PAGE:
The p-value for the t-test assuming equal variance for R for Phytoplankton was 0. 169, which was more than 0. 05, meaning the values were similar. The p-value for the t-test assuming equal variance for GPP for Phytoplankton was 0. 033 which was less than 0. 05, meaning the values were not similar. Tables #2-4 are the data tables of the t-tests #1-3 and graph #1-3. Discussion: When the comparison between NPP, R, and GPP were made for the selected habitats # and # 2, only the R values were found to show similarity in the t-test for these habitats when it comes to the phytoplankton treatment.
The NPP and GPP values showed no hint of similarity. Gaining one aspect similar and two aspects different, means that the habitat metabolism for the test ponds in the university are truly different. We reject the given hypothesis and accept the alternative hypothesis of the experiment. The alternative hypothesis is that the ecosystem metabolisms in different aquatic systems on campus are not the same. The Periphyton in habitat #2 had the largest values for respiration (R), than the phytoplankton because periphyton has heterotrophic bacteria.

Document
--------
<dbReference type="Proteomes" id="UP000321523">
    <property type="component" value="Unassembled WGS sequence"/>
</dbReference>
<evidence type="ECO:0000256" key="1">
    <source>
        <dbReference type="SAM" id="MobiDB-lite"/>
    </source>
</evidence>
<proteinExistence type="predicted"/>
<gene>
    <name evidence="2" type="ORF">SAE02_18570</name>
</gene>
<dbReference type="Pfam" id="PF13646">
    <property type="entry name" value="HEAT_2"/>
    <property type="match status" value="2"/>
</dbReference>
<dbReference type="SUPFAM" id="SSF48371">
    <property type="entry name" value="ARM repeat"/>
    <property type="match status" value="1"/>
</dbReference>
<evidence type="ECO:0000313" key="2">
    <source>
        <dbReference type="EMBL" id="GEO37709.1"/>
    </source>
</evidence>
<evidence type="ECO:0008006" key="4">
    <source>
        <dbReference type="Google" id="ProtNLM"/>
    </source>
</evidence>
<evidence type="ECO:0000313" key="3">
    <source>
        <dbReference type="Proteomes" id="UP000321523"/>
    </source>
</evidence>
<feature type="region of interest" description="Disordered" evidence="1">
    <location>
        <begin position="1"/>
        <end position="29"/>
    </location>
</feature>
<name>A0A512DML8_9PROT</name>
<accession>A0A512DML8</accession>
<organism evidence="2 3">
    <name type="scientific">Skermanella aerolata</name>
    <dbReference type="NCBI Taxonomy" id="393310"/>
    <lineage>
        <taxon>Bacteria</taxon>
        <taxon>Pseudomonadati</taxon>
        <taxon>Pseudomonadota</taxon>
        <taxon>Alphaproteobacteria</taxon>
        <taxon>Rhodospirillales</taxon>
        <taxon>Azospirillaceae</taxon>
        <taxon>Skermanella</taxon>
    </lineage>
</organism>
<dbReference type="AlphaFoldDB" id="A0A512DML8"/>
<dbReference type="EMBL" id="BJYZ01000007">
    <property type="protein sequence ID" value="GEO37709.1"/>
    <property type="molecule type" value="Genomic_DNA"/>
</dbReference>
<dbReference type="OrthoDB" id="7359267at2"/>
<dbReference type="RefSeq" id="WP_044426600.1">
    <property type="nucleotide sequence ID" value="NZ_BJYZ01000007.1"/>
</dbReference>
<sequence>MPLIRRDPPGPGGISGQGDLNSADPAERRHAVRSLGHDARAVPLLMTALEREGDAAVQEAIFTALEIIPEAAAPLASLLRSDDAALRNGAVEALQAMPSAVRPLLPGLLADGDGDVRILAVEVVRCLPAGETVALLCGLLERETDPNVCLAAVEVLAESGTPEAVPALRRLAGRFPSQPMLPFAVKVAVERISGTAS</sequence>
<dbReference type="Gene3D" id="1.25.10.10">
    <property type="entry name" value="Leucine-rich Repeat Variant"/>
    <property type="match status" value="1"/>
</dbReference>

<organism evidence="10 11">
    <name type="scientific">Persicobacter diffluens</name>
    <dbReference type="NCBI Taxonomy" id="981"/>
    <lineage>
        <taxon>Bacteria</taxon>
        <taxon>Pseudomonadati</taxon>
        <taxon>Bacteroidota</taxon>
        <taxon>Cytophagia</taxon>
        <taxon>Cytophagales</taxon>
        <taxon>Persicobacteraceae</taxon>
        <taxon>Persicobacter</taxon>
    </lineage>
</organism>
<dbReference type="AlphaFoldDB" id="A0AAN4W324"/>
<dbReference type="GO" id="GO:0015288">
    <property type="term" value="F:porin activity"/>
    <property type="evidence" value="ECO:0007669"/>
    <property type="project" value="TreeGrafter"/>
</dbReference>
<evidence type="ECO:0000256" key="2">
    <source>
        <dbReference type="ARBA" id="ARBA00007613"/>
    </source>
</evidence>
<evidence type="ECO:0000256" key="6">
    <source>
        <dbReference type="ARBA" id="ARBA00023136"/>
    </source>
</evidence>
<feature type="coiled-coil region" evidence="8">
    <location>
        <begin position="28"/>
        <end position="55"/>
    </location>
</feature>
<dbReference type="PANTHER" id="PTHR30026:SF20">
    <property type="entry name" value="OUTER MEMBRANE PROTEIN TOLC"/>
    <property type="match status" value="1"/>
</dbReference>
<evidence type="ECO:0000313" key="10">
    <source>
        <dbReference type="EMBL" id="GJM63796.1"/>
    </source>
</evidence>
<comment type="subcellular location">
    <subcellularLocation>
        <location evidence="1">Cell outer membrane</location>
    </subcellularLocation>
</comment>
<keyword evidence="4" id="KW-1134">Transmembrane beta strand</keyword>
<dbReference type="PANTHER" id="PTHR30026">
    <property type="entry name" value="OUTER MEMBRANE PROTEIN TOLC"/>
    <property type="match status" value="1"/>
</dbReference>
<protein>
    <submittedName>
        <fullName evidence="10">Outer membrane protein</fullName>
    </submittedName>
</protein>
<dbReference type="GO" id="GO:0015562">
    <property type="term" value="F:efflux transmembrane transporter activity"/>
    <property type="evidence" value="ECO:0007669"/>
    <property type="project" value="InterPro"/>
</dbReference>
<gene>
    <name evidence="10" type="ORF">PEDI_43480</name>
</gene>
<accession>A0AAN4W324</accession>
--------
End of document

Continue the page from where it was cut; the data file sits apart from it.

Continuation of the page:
The Phytoplankton had very little respiration because they are autotrophic. Conclusion: With the values acquired from the experiment, the hypothesis was proven wrong, which leaves us to accept the alternative hypothesis. The presence of organisms in various habitats leads to the differences in the ecosystem metabolism of the habitat. Periphyton habitats which were tested pose a degree of difficulty, since it is very limited. But still, there were values acquired for the NPP, R and GPP.
Cox GW. 001 General Ecology Laboratory Manual. 8th ED. New York: McGraw-Hill. “Geotopics: Ecosystems”. 2004. Internet Geography. April 22 2007. <http://www. geography. learnontheinternet. co. uk/topics/ecosystem. html>. “What Is an Ecosystem? ” Vancouver, Canada, 2002. UBC Botanical Garden and Centre for Plant Research. April 22 2007. <http://www. ubcbotanicalgarden. org/kids/ecosystem. php>. “What Is an Ecosystem? ” Alberta, Canada, 2006. Heritage Community Foundation. April 22 2007. <http://www. abheritage. ca/abnature/Ecosystems/intro. htm>.